It was an exciting and also strange feeling to know that even though I could not go there myself, there was at least someting "of me" there to be seen. (not sure what I would like better...erm....well, no - it definitely would be seeing all the fab artists demoing at the stands to be honest. But having some of your own work showcased is soooo cool too...lol ;).
As we were asked to showcase the new fantastic media line DecoArt have develloped with Andy Skinner, I tried to combine as much as I could on one piece. So I made the background this LO is created on myself - using DecoArt stencils alongside the media fluid acrylic paints, Crackle Glaze, Antiquing Creams and Translucent White (which is one of my favourites when it comes to creating subtle shading and texture).
This image shows the result of the Crackle Glaze applied through a large dots stencil over a layer of painted and dripped on colour washes (I had made using the media fluid acrylics) and being coated with a layer of Carbon Black and Patina Green Antiquing Creams (and the excess being whiped off after all had dried) afterwards. The Patina Green toned down the bright yellow, orange and red tones but they remained bright and visible underneath the Crackle Glaze. The Carbon Black Antiquing Cream accented the cracks.
I also scraped on some Red Iron Oxide Texture Fierro with a palette knife to make all the elements blend in with each other and add some more texture.
Scraps of old dictionary pages were torn and glued on (rather) randomly (using the matte Decou-Page).
I also used the Crackle Glaze on a colour copy of an old photograph (a fleamarket find) and the metal embellishment on top was painted with media fluid acrylics which I "cooked" onto the metal using the heat tool.
The pocket watch frame was a flea market find too. I toned it down a little using a wash of Transparent Red Iron Oxide fluid acrylic colour.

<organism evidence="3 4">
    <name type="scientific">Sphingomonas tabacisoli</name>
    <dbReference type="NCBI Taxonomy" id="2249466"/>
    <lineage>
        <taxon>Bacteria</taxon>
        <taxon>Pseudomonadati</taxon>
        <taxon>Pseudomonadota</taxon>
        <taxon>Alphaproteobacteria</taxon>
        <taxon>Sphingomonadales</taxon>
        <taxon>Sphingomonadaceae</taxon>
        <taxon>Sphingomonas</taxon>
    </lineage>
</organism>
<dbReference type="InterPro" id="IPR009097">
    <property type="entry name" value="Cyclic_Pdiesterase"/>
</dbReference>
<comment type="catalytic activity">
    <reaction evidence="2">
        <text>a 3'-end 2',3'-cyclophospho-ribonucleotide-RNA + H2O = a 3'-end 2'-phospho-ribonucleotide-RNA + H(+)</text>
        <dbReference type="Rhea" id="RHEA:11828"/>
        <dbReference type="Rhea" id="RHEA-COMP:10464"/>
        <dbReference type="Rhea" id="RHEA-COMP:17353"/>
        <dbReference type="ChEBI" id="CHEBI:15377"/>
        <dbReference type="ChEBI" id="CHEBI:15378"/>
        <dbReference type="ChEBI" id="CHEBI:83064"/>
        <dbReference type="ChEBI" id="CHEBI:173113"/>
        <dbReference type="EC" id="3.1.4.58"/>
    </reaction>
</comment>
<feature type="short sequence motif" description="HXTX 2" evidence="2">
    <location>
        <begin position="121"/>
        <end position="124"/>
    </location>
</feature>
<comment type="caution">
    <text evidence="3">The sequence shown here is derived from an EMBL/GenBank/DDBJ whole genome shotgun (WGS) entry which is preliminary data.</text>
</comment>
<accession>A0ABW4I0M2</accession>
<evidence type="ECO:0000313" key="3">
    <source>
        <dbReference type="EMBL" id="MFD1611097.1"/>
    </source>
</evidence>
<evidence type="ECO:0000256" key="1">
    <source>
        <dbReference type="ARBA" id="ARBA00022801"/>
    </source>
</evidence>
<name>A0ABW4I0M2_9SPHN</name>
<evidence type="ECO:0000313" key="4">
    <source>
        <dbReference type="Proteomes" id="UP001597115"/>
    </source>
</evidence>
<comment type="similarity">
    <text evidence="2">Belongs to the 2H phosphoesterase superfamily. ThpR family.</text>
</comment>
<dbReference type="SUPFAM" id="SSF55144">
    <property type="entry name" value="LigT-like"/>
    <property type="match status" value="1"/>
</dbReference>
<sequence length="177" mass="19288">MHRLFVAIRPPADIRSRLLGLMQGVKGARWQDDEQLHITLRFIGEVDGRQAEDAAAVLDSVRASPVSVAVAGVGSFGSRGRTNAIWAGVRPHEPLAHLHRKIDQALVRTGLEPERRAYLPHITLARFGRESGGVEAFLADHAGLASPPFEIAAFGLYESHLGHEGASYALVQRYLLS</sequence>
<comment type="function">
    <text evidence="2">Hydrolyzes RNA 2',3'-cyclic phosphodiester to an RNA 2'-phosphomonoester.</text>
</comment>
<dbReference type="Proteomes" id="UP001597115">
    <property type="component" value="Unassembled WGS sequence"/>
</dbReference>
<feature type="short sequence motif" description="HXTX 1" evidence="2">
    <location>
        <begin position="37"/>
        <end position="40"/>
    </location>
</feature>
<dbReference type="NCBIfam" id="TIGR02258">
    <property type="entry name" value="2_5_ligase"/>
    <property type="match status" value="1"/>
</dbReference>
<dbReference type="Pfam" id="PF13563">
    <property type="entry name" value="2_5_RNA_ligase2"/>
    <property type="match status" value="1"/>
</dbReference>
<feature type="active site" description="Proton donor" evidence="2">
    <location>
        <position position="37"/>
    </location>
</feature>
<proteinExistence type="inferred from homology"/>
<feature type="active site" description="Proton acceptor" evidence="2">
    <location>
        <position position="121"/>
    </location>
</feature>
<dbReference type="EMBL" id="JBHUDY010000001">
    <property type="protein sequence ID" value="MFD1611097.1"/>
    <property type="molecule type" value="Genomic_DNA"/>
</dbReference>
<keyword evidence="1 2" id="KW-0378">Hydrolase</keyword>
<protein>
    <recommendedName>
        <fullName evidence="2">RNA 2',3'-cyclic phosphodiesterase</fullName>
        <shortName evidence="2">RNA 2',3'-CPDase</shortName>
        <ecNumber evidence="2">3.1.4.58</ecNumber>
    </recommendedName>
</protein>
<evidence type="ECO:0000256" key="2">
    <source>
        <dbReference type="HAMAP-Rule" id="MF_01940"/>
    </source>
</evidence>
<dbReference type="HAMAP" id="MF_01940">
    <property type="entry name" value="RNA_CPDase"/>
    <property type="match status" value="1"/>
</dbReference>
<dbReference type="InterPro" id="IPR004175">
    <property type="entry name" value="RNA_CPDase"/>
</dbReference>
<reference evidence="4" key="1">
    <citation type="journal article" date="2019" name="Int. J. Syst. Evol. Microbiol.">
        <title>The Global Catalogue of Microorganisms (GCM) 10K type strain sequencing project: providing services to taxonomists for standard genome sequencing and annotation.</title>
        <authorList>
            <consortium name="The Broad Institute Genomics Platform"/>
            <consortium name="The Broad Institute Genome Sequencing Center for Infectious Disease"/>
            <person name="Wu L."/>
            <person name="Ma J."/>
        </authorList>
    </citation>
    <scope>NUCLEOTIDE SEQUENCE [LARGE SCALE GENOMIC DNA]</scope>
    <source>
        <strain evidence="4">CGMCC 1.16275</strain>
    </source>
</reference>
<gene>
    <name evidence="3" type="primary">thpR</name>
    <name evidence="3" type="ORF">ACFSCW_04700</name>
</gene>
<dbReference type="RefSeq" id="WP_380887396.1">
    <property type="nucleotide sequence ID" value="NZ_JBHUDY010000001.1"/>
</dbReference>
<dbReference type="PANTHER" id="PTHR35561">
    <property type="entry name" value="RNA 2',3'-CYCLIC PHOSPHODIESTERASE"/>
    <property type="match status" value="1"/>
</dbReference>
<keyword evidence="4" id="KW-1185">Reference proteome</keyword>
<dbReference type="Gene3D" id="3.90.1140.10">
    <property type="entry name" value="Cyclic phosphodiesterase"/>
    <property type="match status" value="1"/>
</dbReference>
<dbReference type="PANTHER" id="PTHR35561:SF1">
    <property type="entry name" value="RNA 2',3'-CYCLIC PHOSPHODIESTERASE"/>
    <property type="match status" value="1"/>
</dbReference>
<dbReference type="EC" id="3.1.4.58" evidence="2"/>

The flourish was a cast from a selfmade mould made using self hardening model clay and painting it with the media fluid acrylics to give it an aged and worn look.
Hints of Turquoise Shimmer Mister paint were sprayed on through a stencil and also simply sprinkled on by pressing the nozzle only lightly.
Embellishments were glued on using matte Decou-Page. My first choice of glue when it comes to adhering heavier items to a project.
Additional texture was stamped on using black archival stamping ink with text and texture stamps. Ephemera, cut out (stamped) word tiles and various embellishments were layered and glued on as well.
For a finish I glued the LO to some heavy card and then dabbed some DecoArt Traditions "Raw Umber" acrylic paint directly with the fingertip around the edges of my paintboard to "hold the design in place". I like using the fingertip as you get an uneven border that looks close to peeled off paint around the edges.
I had a wonderful time completing this project. Working with old photographs is always a rewarding thing to do as you feel you have to create a "precious frame" around them to do them justice (which can also make it a bit intimidating sometimes *lol). And when you find - once you're done - that this frame has given the image "new life", you know you have succeeded.
It isn't always easy to not overdo projects (and those who know me know pretty well that my designs tend to be rather "crowded"...but I love to take the eye of the beholder on a journey with a lot of wonderful things to discover and not just spot the focal piece and have all the roundabouts be less important in a way. Hope this makes sense ;)
Hugs and happy crafting,